Egyptian Symbols: Uraeus

The uraeus or the rearing cobra is another important sign of royal regalia in ancient Egypt. It is usually seen on headdresses, crowns and the brow of statues of kings and queens and even extending to deities. It is a symbol of the legitimacy of the king’s rule and is otherwise known as Weret Hekau (usually with a human head) that means Great of Magic. It is usually an Egyptian spitting cobra and has been used interchangeably with the ideas of sovereignty, deity, royalty and divine authority. It is usually made of gold found mostly in the royal garb and even in certain burial sites.

In hieroglyphs, the uraeus had several varieties and interpretations. It may refer to a priestess, a goddess like Menhit and Isis, or a shrine of a goddess.

Originally, the uraeus is the symbol of the Lower Egypt patron goddess, Wadjet. She is believed to take the form of the cobra on land and having her on the crown of the king would signify her protection from enemies as well as extension of rule over the entire Lower Egypt. During the unification of the country, the uraeus was merged with the vulture – the symbol of Upper Egypt’s patron deity, Nekhbet. Together, the two creatures became the nebty or the two ladies protecting the pharaoh.

When the pharaohs became a manifestation of the sun god Ra, the uraeus was believed to spit poison or fire at the enemy of the king to protect him. It is often found on both sides of the sun disc usually worn by the sun god. In line with this, the uraeus became the Eye of Ra and had been connected to the goddesses who performed such functions including Hathor, Isis, Nekhbet, Sekhmet, Wadjet and Bastet. In various parts of history, it became referenced as the Eye of the Moon, the Eye of Hathor, Eye of Horus, and Eye of Ra depending on the dates and periods it was used. It may have also been connected with other goddesses like Neith and Ma’at.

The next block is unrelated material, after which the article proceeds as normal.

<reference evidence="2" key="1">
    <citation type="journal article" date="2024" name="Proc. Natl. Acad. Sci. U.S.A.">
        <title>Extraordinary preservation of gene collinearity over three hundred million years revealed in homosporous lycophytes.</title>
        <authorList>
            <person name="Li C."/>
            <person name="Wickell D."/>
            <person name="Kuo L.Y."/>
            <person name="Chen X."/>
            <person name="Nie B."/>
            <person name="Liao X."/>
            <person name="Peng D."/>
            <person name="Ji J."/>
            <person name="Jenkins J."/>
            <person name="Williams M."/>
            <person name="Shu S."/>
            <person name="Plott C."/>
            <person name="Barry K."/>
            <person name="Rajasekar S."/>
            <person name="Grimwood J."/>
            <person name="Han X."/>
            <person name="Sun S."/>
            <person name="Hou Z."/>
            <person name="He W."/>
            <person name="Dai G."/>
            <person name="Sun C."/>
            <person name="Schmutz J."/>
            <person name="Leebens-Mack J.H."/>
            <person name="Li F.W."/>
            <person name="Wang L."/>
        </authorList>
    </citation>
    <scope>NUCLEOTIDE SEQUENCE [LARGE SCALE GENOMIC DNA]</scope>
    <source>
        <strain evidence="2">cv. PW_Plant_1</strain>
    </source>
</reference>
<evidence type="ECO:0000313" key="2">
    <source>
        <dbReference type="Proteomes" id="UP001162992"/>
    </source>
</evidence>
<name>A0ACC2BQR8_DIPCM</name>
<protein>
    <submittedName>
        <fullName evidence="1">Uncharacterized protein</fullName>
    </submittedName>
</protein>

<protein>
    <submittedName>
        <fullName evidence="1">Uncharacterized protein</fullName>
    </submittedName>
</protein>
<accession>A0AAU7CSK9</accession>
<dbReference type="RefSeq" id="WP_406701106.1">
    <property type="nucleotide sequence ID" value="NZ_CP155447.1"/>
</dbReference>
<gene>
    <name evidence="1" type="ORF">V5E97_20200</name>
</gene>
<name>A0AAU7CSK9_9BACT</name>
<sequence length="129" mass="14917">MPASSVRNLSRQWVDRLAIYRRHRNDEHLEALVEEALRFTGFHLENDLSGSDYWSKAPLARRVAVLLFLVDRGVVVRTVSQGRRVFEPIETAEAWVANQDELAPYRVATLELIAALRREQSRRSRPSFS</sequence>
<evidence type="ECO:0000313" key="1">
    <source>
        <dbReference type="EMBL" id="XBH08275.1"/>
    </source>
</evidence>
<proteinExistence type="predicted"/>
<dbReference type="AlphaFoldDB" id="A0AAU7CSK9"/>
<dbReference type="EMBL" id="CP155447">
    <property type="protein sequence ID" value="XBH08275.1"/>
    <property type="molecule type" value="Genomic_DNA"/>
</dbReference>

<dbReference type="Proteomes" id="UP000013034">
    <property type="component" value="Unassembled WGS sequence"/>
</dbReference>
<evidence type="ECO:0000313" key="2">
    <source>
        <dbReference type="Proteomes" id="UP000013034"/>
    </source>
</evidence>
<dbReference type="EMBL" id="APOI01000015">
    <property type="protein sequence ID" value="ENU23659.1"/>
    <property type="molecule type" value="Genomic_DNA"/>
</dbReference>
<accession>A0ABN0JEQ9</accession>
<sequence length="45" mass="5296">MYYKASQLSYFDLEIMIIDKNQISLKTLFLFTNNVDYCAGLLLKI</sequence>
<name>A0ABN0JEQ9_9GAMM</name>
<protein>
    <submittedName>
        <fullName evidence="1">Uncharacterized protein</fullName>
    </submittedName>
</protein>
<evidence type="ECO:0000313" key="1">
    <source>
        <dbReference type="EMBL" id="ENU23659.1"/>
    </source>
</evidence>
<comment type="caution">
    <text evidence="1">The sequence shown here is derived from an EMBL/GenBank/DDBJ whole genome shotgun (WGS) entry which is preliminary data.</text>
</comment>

Because the uraeus has always been a royal symbol, it became associated with the ruler gods of Egypt. Horus and Set, in some depictions, may be seen wearing it.

One of the mythology of the origin of the uraeus started with Story of Ra. Isis was believed to have created the first uraeus by forming it from the dust of the earth and the spittle of the sun. The goddess used it in acquiring the throne of Egypt for her husband Osiris.

The most famous uraeus is the golden one of Sensuret II made of solid gold with black granite eyes. The head is made of deep ultramarine color lapis lazuli with hood carnelian and turquoise inlays for hood. This uraeus was 6.7 cm measured from top to bottom.

The only known uraeus seen together with an entombed pharaoh was the one found in Tutankhamun. These were two golden uraeus believed to have been passed on from one pharaoh to the next.